Learning Rounds: Watch and Learn

I work as a K-5 math interventionist in two rural Maine schools. Last week I helped to facilitate a staff meeting at one of the two schools I work in. Both schools have implemented Learning Rounds or Instructional Rounds as part of their professional development. This staff meeting was meant to be a time of reflection for this staff as they concluded their first year of learning rounds in their school.

This was quite an accomplishment for both staff and administrators in this building. Learning rounds have not been met with open arms in all of the buildings in our district. In fact this is only the third of four elementary schools to adopt them for math. In order to facilitate the discussion and reflection at this staff meeting, our district math coach and I decided to revisit concerns voiced by this staff at the beginning of the year. We rephrased statements they had placed on a pro/con chart at a September staff meeting into belief statements and gave them back.

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Teachers found that many of their concerns were outweighed by the benefits reaped from the learning rounds. Teachers had the opportunity to observe and to be observed at least twice over the course of the year. One of the things that surprised many teachers in this building was that they learned more from observing their peers (even if they were a 5th grade teacher observing a Kindergarten teacher), than they did from being observed.

The focus of our learning rounds are the 8 Mathematical Practices. We had chosen two practices on which to focus at the beginning of the year. This staff had chosen to look at MP#1 Make sense of problems and persevere in solving them, and MP#3 Construct viable arguments and critique the reasoning of others. For each round in which they were observed, teachers worked hard to consider these practices and how the tasks they chose  and planned would provide an opportunity for their students to engage in them. They also participated as observers and had a chance to look for evidence of one of the practices in their colleague’s classrooms using a “Look For” sheet similar to the one below.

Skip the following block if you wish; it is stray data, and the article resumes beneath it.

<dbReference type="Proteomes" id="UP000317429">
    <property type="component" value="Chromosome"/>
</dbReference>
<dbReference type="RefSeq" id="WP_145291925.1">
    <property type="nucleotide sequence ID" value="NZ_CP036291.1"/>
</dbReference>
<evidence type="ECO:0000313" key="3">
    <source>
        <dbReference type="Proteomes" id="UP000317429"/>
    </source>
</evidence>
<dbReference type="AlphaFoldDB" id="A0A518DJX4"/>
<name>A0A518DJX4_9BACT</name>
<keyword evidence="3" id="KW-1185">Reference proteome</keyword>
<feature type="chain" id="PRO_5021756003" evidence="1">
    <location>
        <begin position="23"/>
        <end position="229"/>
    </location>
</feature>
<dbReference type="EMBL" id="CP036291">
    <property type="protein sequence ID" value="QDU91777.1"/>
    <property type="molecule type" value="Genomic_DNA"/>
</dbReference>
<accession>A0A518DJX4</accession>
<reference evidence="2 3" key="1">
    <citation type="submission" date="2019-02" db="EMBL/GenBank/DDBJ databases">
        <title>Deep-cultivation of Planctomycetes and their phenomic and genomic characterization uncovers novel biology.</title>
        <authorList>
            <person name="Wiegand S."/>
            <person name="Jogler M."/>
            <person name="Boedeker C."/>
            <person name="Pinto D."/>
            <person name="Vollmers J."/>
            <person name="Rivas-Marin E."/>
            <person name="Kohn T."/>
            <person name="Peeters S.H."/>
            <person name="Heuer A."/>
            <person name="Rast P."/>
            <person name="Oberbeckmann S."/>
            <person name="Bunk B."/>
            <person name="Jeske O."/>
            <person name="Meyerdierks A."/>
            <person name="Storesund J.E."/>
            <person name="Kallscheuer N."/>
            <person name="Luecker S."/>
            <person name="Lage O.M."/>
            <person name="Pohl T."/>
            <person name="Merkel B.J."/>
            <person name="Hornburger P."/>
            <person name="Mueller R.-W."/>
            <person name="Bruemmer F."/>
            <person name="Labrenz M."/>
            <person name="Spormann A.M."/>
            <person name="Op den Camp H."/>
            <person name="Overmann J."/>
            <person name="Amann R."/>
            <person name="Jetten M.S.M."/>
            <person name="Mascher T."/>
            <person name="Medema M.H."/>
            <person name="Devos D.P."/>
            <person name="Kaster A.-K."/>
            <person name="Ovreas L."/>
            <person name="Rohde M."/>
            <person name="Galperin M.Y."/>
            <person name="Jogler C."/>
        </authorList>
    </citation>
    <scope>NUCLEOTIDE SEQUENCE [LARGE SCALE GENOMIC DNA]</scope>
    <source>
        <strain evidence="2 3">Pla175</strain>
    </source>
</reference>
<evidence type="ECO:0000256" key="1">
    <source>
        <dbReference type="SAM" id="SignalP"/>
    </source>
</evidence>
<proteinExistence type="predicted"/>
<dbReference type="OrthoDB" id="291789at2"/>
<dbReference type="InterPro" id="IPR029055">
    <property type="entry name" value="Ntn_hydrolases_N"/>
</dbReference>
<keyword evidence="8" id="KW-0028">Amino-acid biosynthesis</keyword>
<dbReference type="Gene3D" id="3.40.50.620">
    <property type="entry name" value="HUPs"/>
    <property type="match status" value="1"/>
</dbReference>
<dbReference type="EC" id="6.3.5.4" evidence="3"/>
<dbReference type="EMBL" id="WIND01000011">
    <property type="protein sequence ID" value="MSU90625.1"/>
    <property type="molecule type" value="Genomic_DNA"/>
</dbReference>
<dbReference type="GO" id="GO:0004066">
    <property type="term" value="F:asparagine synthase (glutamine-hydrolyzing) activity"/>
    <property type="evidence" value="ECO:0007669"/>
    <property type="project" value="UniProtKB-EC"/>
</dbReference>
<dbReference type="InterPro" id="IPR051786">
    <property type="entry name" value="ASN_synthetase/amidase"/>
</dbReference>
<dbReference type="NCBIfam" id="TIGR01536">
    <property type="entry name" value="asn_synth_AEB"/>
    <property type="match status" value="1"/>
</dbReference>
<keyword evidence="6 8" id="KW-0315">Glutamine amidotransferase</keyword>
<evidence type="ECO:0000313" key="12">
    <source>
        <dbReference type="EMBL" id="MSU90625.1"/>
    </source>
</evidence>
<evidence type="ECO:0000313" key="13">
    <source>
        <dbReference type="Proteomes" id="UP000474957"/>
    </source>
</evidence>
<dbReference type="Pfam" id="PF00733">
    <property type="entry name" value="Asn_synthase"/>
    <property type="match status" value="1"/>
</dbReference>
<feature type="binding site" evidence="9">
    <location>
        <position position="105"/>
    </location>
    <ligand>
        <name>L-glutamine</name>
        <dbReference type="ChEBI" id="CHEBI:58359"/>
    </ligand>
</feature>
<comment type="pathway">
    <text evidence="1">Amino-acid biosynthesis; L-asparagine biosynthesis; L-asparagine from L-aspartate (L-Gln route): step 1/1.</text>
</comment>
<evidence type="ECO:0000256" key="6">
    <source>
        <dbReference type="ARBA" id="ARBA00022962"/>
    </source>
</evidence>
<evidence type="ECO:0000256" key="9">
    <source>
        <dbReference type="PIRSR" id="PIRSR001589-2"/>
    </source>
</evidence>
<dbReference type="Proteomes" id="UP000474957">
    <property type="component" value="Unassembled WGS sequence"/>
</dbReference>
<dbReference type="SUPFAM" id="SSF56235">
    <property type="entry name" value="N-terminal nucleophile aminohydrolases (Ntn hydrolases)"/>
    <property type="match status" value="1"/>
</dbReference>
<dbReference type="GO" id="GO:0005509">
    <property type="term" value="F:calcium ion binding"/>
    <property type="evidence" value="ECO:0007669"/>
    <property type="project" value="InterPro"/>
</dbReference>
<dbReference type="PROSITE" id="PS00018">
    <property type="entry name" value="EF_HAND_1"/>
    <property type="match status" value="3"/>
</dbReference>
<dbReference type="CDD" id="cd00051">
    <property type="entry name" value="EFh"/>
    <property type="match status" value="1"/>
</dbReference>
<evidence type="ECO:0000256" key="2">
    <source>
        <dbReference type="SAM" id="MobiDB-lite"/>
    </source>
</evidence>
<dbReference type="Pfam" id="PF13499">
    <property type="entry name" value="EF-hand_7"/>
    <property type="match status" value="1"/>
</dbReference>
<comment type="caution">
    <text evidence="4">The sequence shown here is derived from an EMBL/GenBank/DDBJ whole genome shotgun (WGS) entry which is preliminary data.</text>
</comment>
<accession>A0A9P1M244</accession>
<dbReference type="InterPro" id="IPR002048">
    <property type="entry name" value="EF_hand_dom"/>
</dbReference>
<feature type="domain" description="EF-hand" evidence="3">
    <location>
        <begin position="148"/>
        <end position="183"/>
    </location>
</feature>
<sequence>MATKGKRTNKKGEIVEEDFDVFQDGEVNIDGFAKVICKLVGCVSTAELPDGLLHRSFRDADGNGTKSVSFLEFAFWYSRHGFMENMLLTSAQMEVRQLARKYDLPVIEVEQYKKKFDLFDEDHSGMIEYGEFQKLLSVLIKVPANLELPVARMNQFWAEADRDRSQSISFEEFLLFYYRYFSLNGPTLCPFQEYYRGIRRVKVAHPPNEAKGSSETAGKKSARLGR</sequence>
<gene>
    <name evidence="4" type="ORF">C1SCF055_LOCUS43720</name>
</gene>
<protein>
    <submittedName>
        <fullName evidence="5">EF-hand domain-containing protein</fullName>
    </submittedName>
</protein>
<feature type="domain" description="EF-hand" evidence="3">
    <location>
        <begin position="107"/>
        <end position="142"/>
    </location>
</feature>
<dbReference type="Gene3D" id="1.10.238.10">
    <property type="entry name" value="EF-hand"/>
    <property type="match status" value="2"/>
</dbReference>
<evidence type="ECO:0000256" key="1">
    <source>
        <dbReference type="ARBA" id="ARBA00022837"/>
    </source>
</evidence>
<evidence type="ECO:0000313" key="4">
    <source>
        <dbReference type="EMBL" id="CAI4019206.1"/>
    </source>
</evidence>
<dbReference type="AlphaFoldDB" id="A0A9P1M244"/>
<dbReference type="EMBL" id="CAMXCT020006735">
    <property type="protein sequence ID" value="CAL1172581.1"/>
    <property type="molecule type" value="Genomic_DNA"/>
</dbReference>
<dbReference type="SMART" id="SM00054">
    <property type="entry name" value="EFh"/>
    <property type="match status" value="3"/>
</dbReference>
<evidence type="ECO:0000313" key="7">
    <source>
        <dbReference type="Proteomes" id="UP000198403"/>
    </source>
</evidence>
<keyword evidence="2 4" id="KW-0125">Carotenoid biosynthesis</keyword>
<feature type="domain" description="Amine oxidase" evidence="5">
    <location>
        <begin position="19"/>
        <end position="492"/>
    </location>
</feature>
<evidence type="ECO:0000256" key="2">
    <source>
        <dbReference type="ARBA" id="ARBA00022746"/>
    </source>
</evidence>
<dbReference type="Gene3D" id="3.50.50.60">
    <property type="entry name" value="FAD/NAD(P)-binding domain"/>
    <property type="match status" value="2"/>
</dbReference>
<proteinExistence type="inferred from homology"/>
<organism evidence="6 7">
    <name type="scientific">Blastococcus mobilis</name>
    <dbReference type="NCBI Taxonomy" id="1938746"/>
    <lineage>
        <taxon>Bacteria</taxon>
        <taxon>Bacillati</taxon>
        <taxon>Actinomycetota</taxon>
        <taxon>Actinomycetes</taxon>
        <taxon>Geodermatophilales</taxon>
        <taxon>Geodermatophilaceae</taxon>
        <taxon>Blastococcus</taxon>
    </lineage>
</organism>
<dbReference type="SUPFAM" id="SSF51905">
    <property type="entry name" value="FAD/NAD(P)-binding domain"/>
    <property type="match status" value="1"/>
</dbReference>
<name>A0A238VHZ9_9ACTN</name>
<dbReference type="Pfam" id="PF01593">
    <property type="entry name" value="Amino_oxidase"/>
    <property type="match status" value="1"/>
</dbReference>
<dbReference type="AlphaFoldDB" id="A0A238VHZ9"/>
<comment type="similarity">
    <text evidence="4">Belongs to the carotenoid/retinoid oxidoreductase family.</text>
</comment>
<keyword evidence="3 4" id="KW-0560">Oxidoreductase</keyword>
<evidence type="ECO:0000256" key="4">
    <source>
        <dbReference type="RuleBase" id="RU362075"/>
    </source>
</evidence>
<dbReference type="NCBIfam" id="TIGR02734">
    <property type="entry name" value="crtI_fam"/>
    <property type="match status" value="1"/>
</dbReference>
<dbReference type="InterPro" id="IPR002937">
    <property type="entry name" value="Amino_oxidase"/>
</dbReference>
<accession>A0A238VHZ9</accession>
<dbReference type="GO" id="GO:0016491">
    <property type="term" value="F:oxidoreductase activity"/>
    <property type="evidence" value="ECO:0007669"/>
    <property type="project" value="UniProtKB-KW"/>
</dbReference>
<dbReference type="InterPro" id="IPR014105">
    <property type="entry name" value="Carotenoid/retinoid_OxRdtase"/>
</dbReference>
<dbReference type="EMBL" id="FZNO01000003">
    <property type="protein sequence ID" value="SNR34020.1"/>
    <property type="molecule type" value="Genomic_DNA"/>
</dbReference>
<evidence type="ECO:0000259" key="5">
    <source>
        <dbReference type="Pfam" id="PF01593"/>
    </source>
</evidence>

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This “scavenger hunt” has resulted in a much deeper understanding of the practices for the teachers that have taken part.

Learning rounds have proven to be a powerful tool used to  improve mathematics instruction in our district. As facilitators, we have learned important lessons about how to keep them positive. For instance, setting and reviewing norms such as confidentiality and active listening before each round, providing teachers with PD on the practices we have chosen, and ensuring there is plenty of time to debrief in small observation groups and as a whole staff when possible, are all extremely important.

Personally, my favorite part about them is seeing lightbulbs come on for teachers as they take ownership of their own teaching and learning.  The process requires teachers to take risks in their teaching, and in their learning of new mathematical ideas. Through these risks, we are growing as teachers and learners.

2 thoughts on “Learning Rounds: Watch and Learn

  1. Thanks for sharing this. There are some interesting similarities here including:
    – general fear of being observed by others
    – focusing on the math practices and specifically 1 and 3. We do 1, 3, & 6 in my district.

    I’m curious about the pros and cons of your observation tool. We have used two versions including one that was similar to yours and one that was less specific. We found that when we used the more specific sheet, it tended to get used as a checklist and sometimes people couldn’t see the forest for the trees. The less specific sheet (in terms of describing what the math practice looked like) enabled better conversations but required more upfront explanation as to what the math practice looked like.

    Thanks again for taking the time to write this up. I’ve got to think about it more.


    1. Thanks for your comment Robert. We have had a lot of discussion around our observation tool actually. We have been very explicit with teachers about recording evidence of a look for, and not just checking it off. In fact, in our most recent versions, there is no place to check, only lines for evidence. This has encouraged much more discourse about what we saw, and whether or not it speaks to a particular look for. I believe using more detailed observation sheets, and encouraging evidence instead of checks, has allowed for deeper understanding of the practices in our experience.


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